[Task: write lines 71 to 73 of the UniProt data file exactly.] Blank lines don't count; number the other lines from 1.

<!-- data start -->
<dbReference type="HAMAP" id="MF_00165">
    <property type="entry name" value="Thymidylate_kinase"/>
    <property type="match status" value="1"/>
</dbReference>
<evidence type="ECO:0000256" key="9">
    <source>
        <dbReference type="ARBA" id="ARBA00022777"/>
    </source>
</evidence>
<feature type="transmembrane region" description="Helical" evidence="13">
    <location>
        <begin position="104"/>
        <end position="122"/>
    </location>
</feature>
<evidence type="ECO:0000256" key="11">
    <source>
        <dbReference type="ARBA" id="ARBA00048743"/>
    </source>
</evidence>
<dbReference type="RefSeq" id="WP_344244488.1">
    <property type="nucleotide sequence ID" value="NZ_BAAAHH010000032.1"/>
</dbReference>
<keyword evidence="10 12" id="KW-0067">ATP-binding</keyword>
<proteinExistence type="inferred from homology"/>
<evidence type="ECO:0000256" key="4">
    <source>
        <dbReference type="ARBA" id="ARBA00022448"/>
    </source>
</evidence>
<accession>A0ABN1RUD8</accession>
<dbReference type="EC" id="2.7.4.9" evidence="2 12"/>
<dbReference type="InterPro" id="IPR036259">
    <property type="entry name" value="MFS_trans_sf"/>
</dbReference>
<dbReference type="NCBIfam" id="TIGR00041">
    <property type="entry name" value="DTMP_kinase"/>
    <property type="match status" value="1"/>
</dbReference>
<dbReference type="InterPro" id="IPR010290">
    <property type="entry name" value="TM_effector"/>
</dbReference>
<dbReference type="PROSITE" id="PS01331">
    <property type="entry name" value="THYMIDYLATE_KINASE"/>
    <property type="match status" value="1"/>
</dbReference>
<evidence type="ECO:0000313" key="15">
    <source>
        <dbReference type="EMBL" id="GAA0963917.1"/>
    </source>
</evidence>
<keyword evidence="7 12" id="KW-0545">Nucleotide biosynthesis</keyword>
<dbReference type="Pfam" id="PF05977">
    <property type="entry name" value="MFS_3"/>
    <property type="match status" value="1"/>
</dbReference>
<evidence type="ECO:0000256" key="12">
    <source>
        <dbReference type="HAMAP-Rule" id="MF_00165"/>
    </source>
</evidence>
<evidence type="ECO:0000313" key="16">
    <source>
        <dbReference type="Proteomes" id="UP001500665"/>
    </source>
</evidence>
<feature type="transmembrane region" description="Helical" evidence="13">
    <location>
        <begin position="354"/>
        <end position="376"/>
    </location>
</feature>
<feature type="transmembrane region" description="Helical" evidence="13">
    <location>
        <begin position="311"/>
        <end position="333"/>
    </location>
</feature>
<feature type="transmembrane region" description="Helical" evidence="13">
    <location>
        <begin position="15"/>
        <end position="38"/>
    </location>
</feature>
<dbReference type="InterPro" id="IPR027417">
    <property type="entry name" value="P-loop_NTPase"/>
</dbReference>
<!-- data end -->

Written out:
    </location>
</feature>
<feature type="transmembrane region" description="Helical" evidence="13">